Pharmacists’ role as a trusted clinical educator with a thorough knowledge of vaccine drug components allows them to discuss potential side effects, benefits of vaccination, and address misconceptions of the vaccine in a way that can lessen patient concerns. Ideally, raising patient awareness about vaccination services should go beyond advertising that vaccines are available, and include active outreach to customers who may not normally get vaccinated. A simple statement, such as “While you are here picking up your prescription, we can offer you a flu vaccine,” can begin a conversation.
During the influenza season, any time a pharmacist interacts with a customer should be considered an opportunity to provide a vaccination. This year, in particular, patients may be less willing to get vaccinated because of widespread media coverage on the low effectiveness rate of vaccinations this past influenza season. Pharmacists and healthcare providers in the community are uniquely positioned to help ensure that patients continue to receive influenza vaccines and other vaccines needed.
Pharmacists can also assume a leadership role among their healthcare colleagues by getting vaccinated themselves and encouraging their coworkers to do the same. Healthcare professionals often believe they are better able to avoid infection despite their high likelihood of exposure and ignore the fact that they can serve as vectors for infection. As a matter of patient safety, healthcare professionals should receive the recommended vaccines. Vaccinated providers are better advocates for vaccination among patients.
Providing convenient access to vaccines; educating and encouraging patients and other healthcare professionals to receive annual influenza vaccines; and working together with other healthcare providers to increase immunization rates are just a few ways to better protect the community against vaccine-preventable diseases, and improve health outcomes.
The 4 Pillars Immunization Toolkit implementation trials were supported by CDC grant 1U01lP000662-01 and Pfizer Inc grant 8201807.
Ms Moehling and Dr Zimmerman received a grant from Pfizer Pharmaceuticals, Merck & Co, and Sanofi Pasteur; Mr Raviotta and Dr Nowalk received a research grant from Pfizer Pharmaceuticals and Merck & Co; and Mr Susick received a research grant from Sanofi Pasteur.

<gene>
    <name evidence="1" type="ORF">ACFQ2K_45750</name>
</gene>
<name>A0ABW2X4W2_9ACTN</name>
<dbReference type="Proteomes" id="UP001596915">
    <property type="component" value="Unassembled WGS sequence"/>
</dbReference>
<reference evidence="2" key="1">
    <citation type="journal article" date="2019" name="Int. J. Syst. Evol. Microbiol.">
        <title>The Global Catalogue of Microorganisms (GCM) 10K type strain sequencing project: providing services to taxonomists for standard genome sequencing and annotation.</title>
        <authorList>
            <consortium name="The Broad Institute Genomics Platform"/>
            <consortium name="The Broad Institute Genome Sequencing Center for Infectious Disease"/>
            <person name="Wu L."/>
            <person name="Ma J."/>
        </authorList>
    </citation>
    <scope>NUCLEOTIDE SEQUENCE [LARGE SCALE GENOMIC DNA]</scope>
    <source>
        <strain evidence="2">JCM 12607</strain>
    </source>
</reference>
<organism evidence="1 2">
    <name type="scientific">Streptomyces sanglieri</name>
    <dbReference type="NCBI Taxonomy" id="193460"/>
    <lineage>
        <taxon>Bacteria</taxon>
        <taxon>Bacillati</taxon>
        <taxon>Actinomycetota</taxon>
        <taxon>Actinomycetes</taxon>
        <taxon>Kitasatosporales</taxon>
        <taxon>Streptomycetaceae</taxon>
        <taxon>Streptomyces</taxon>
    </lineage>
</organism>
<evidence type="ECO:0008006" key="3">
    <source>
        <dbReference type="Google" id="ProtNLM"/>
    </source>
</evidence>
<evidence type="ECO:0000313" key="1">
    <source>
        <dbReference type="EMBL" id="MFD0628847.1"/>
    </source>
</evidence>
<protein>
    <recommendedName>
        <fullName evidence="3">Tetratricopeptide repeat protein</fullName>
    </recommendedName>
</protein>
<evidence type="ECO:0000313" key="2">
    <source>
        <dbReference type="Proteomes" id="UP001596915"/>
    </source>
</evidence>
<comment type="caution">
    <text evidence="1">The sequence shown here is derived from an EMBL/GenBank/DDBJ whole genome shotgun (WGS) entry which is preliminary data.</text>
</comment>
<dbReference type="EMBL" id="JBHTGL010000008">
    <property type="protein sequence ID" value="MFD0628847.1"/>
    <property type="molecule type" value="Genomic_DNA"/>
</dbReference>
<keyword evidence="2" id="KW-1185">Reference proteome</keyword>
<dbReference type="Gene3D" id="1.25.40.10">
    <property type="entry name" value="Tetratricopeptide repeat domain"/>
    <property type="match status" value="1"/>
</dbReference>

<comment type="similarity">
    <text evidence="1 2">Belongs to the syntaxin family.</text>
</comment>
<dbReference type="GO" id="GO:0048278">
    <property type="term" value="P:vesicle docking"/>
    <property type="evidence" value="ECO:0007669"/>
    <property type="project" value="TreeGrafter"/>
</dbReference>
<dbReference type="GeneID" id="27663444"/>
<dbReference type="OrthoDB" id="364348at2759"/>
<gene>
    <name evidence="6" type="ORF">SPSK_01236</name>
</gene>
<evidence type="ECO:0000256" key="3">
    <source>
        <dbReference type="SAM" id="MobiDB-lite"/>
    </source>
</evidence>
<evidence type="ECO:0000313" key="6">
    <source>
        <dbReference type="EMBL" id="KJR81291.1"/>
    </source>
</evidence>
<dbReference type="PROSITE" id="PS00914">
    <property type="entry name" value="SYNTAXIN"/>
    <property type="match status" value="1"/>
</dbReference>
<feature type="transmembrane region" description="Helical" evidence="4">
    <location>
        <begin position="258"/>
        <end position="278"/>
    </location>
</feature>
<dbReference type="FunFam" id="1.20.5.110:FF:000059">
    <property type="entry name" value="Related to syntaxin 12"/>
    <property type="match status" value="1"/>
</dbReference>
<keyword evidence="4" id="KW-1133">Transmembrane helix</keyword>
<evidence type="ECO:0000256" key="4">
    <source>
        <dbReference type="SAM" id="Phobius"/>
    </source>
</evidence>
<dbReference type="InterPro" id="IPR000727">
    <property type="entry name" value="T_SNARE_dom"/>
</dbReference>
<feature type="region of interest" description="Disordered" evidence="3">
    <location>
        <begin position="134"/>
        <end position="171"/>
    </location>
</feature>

- Centers for Disease Control and Prevention. Adult vaccination coverage—United States, 2010. MMWR Morb Mortal Wkly Rep. 2012;61:66-72.
- Santibanez TA, Yusheng Z, O’Halloran A, et al. Flu vaccination coverage, United States, 2012-13 influenza season. www.cdc.gov/flu/fluvaxview/coverage-1213estimates.htm. Updated September 25, 2013. Accessed August 10, 2015.
- The Pittsburgh Vaccination Research Group. The Pittsburgh Vaccination Research Group website. PittVax overview. www.pittvax.pitt.edu/pittvax-overview. Accessed August 14, 2015.
- The Pittsburgh Vaccination Research Group. The 4 Pillars™ Immunization Toolkit website. www.4pillarstoolkit.pitt.edu/. Accessed August 14, 2015.
- Nowalk MP, Lin CJ, Hannibal K, et al. Increasing childhood influenza vaccination: a cluster randomized trial. Am J Prev Med. 2014;47:435-443.
- Nowalk MP, Nolan BA, Nutini J, et al. Success of the 4 pillars toolkit for influenza and pneumococcal vaccination in adults. J Healthc Qual. 2014;36:5-15.
- Zimmerman RK, Nowalk MP, Lin CJ, et al. Cluster randomized trial of a toolkit and early vaccine delivery to improve childhood influenza vaccination rates in primary care. Vaccine. 2014;32:3656-3663.
- Community Preventive Services Task Force. The community guide: increasing appropriate vaccination. www.thecommunityguide.org/vaccines/index.html. Accessed September 16, 2015.
- Zimmerman RK, Nowalk MP, Raymund M, et al. Tailored interventions to increase influenza vaccination in neighborhood health centers serving the disadvantaged. Am J Pub Hlth. 2003;93:1699-1705.
- Nowalk MP, Nutini J, Raymund M, et al. Evaluation of a toolkit to introduce standing orders for influenza and pneumococcal vaccination in adults: a multimodal pilot project. Vaccine. 2012;30:5978-5982.
- Slaunwhite JM, Smith SM, Fleming MT, et al. Increasing vaccination rates among health care workers using unit “champions” as a motivator. Can J Infect Control. 2009;24:159-164.
- Westrick SC, Breland ML. Sustainability of pharmacy-based innovations: the case of in-house immunization services. J Am Pharm Assoc. 2009;49:500-508.
- Zimmerman RK. Increasing engagement of clinicians in adult immunizations: reflections on a decade and a half of research. Vaccine. 2014;32:7040-7042.
A Note from the Editor-in-Chief